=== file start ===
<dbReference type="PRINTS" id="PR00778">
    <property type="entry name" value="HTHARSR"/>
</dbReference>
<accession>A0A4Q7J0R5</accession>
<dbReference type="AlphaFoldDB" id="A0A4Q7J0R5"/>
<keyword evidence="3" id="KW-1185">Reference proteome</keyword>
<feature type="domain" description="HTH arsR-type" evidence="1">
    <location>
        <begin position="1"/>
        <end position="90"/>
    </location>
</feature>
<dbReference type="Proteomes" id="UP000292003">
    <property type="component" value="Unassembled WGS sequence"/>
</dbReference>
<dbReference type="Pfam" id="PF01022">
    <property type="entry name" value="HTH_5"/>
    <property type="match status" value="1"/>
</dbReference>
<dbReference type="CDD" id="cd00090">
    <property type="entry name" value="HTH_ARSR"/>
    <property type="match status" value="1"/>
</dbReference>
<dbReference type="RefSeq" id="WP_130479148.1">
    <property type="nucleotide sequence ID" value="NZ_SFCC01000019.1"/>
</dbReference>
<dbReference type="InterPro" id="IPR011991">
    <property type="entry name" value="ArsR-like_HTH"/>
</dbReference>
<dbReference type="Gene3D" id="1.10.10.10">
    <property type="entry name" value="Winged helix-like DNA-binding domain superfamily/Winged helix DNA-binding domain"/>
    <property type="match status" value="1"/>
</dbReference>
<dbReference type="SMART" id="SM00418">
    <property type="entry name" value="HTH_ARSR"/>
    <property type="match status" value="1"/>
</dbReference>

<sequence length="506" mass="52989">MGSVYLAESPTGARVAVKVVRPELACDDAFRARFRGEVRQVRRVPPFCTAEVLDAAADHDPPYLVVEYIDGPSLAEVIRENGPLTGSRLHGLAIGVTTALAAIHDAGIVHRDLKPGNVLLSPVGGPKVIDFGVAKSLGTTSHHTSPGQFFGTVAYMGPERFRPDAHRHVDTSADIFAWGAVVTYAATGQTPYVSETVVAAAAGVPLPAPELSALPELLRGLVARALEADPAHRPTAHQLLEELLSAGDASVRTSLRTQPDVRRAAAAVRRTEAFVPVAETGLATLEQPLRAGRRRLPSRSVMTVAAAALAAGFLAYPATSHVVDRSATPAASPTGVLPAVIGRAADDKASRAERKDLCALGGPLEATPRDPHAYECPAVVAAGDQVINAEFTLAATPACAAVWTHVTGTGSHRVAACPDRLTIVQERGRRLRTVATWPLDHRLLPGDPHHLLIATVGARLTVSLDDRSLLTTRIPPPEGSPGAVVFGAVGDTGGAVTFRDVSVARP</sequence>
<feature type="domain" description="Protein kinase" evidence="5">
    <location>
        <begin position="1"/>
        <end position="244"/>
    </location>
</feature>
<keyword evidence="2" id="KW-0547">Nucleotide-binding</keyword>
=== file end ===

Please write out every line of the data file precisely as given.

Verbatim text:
<dbReference type="PRINTS" id="PR00778">
    <property type="entry name" value="HTHARSR"/>
</dbReference>
<accession>A0A4Q7J0R5</accession>
<dbReference type="AlphaFoldDB" id="A0A4Q7J0R5"/>
<keyword evidence="3" id="KW-1185">Reference proteome</keyword>
<feature type="domain" description="HTH arsR-type" evidence="1">
    <location>
        <begin position="1"/>
        <end position="90"/>
    </location>
</feature>
<dbReference type="Proteomes" id="UP000292003">
    <property type="component" value="Unassembled WGS sequence"/>
</dbReference>
<dbReference type="Pfam" id="PF01022">
    <property type="entry name" value="HTH_5"/>
    <property type="match status" value="1"/>
</dbReference>
<dbReference type="CDD" id="cd00090">
    <property type="entry name" value="HTH_ARSR"/>
    <property type="match status" value="1"/>
</dbReference>
<dbReference type="RefSeq" id="WP_130479148.1">
    <property type="nucleotide sequence ID" value="NZ_SFCC01000019.1"/>
</dbReference>
<dbReference type="InterPro" id="IPR011991">
    <property type="entry name" value="ArsR-like_HTH"/>
</dbReference>
<dbReference type="Gene3D" id="1.10.10.10">
    <property type="entry name" value="Winged helix-like DNA-binding domain superfamily/Winged helix DNA-binding domain"/>
    <property type="match status" value="1"/>
</dbReference>
<dbReference type="SMART" id="SM00418">
    <property type="entry name" value="HTH_ARSR"/>
    <property type="match status" value="1"/>
</dbReference>

<sequence length="506" mass="52989">MGSVYLAESPTGARVAVKVVRPELACDDAFRARFRGEVRQVRRVPPFCTAEVLDAAADHDPPYLVVEYIDGPSLAEVIRENGPLTGSRLHGLAIGVTTALAAIHDAGIVHRDLKPGNVLLSPVGGPKVIDFGVAKSLGTTSHHTSPGQFFGTVAYMGPERFRPDAHRHVDTSADIFAWGAVVTYAATGQTPYVSETVVAAAAGVPLPAPELSALPELLRGLVARALEADPAHRPTAHQLLEELLSAGDASVRTSLRTQPDVRRAAAAVRRTEAFVPVAETGLATLEQPLRAGRRRLPSRSVMTVAAAALAAGFLAYPATSHVVDRSATPAASPTGVLPAVIGRAADDKASRAERKDLCALGGPLEATPRDPHAYECPAVVAAGDQVINAEFTLAATPACAAVWTHVTGTGSHRVAACPDRLTIVQERGRRLRTVATWPLDHRLLPGDPHHLLIATVGARLTVSLDDRSLLTTRIPPPEGSPGAVVFGAVGDTGGAVTFRDVSVARP</sequence>
<feature type="domain" description="Protein kinase" evidence="5">
    <location>
        <begin position="1"/>
        <end position="244"/>
    </location>
</feature>
<keyword evidence="2" id="KW-0547">Nucleotide-binding</keyword>